Apple Music Explained: What it is and What it isn’t

Apple Music is a lot of things. Along with a music streaming service, it will let you play songs you have stored locally on your iOS devices, plus songs that you’ve uploaded from your local machine to iCloud using the $25/year iCloud Match service (which is now free if you use Apple Music). Then there’s the radio component. Both the algorithmically generated, artists/genre based radio stations like Pandora and a live, human DJ based 24/7 radio station called Beats 1.

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There’s a lot to figure out and unpack. So let’s get to it.

The Basic Facts

If you didn’t watch the WWDC keynote reveal for Apple Music (you lucky duck), here are the basic facts about the service in an easily digestible form.

  • The service starts at $9.99 for a single user and has a $14.99 family plan for up to 6 users (based on iCloud Family Sharing). There’s a 3-month free trial.
  • The service launches on 30th June and will be available in 100 countries. Yes.
  • Apple Music will let you stream up to 37 million songs (Spotify has 30). That’s most of the catalogue, but some edge cases like The Beatles will be missing. I’m glad I bought all those albums.
  • You will be able to download songs for offline playback.
  • There’s a Beats 1 live radio station manned by real DJs around the word which will be free for everyone to listen to.
  • The old iTunes store still exists. You’ll still be able to buy music.
  • Free users will also be able to listen to artist based radio stations, but there will be limited skipping allowed.
  • Apple Music will be available on Mac, PC, iPhone, iPad and Apple Watch at launch. With Android client coming in the fall (around September).
  • There’s more. Let’s talk about that below.

It Has the Best of Beats Music With the Best of Apple

Beats didn’t have a stellar music library or even a free tier. What it did have was amazing curation. Beats hired experts in the field and asked them to make awesome playlists. It also had a feature where you’d tell it the kind of music you wanted to listen (genre, mood) and it would generate the playlist for you. The first part has been successfully integrated in the Music app.

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The problem with having access to 37 million songs in the palm of your hands is that you have access to 37 million songs in the palm of your hands. Where do you start? What do you listen? It’s overwhelming. Curated playlists by real human beings is a great thing for discovery. And yes, Apple Music also has the old-fashioned algorithmically generated stations/playlists, don’t worry.

Now, the best people at Beats are creating curated playlists, but using Apple’s large catalog. Sounds like a great recipe to me.

It’s Not Revolutionary, It’s Evolutionary

Apple Music doesn’t have anything dramatically different from other streaming services. A hologram of Pharrell isn’t going to pop up when you’re playing Happy for Nth time (can’t blame you).

And that’s fine. Apple has a track record at taking something that’s already out there and making it better. Apple Music is taking all that’s out there, making it better and presenting in a way that only Apple can.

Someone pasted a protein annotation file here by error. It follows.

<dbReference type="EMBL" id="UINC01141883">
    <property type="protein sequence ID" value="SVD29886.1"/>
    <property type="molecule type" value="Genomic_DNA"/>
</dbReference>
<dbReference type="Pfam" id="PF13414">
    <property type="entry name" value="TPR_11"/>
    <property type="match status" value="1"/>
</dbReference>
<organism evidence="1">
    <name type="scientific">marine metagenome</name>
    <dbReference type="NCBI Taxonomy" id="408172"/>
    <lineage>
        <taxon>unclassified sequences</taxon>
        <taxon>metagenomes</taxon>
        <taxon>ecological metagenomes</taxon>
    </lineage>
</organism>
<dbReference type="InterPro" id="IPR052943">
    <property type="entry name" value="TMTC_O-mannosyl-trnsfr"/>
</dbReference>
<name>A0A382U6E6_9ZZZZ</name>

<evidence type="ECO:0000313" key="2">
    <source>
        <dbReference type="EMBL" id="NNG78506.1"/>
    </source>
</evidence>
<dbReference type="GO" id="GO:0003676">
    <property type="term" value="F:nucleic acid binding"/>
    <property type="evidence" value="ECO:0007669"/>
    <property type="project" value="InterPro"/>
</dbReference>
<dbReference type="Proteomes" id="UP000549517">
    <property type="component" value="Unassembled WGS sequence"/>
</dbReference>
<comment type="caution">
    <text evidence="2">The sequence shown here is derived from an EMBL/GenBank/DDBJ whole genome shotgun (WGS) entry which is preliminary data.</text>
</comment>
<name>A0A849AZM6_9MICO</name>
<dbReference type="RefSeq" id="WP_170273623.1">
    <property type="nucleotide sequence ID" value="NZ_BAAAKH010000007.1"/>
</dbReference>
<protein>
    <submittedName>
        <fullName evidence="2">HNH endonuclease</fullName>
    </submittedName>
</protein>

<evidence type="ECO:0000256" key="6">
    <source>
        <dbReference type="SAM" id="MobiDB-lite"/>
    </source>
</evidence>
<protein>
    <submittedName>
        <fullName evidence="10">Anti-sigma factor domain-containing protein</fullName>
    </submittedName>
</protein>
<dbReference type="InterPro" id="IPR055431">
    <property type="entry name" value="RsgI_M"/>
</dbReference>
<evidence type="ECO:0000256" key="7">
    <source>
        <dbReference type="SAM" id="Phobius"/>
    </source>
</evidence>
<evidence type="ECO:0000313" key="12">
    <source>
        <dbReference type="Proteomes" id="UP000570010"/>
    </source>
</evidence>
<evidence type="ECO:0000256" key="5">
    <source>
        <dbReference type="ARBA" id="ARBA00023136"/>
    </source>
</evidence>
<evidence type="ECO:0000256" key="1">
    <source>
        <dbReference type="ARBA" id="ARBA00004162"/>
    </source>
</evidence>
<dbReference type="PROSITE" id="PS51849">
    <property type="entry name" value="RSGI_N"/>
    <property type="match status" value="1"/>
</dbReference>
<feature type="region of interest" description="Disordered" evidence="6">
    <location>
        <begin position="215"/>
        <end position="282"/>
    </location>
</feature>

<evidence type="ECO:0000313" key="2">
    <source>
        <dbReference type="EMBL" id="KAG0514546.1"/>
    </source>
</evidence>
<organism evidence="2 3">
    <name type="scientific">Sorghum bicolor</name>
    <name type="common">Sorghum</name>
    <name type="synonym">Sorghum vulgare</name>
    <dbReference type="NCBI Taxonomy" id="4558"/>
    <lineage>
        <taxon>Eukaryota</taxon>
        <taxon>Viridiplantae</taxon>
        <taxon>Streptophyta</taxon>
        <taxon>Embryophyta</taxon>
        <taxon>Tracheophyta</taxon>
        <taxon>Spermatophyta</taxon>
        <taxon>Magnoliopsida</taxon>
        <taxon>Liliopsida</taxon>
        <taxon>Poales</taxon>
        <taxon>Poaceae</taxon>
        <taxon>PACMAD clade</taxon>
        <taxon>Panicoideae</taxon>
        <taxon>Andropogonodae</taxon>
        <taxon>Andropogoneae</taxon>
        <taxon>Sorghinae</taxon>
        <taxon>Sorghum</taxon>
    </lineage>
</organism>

It seems like Apple Music will stream songs at 256 kbps instead of the industry standard – 320. Audiophiles might think that’s a lot worse but if it makes a difference in practice is yet to be seen. It does save more than 20% bandwidth though.


I honestly have no idea what to expect from Beats 1. While it won’t be for everyone, I think it’s going to be fun to listen to music picked by people who know what they’re talking about.

The Price Makes Sense

In the US, Apple Music costs the same as every other streaming service – $9.99/month. And it’s launching in 100 countries. Here in India, it’s priced at Rs 120, that’s $2/month. It might seem cheap to you, but actually that’s in line with Rdio and other local streaming services. If the pricing in every other 98 countries is just as sensible, Apple can expect millions of users to jump ship.

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But the only problem is that Apple Music doesn’t have a meaningful free tier. With Spotify and Rdio, you can stream any song you want for free – with ads. With Apple Music, that’s just no possible. You can play artist radio stations but with limited skips – it’s just not the same.

Just For You

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Apple Music has a For You section where you select your favorite artists and Apple will present albums and playlists based on what you like. Just as everything else, Apple Music will learn from what you’re playing over and over, what you’re skipping and what you’re saving. Based on that, Apple Music will recommend more music.

There’s a Lot More, but I Can’t Wait to Try It Out

There’s still a lot we don’t know about Apple Music. How exactly do radio stations work, can you download songs for offline use on Mac/PC, will the Android app be usable? But I’m excited to try Apple Music out. I have a feeling that it’s going to be way better than Rdio (whose apps are just a web wrapper at this point). After all, Apple Music has the largest song collection. Check out the chart below by TechCrunch to see how it compares with others.

Music Chart1

Will You Be Switching to Apple Music?

There’s a free 3 month trial that Apple believes will be enough to get you hooked. Will you be trying Apple Music out? Share with us in the comments below.

Last updated on 03 February, 2022

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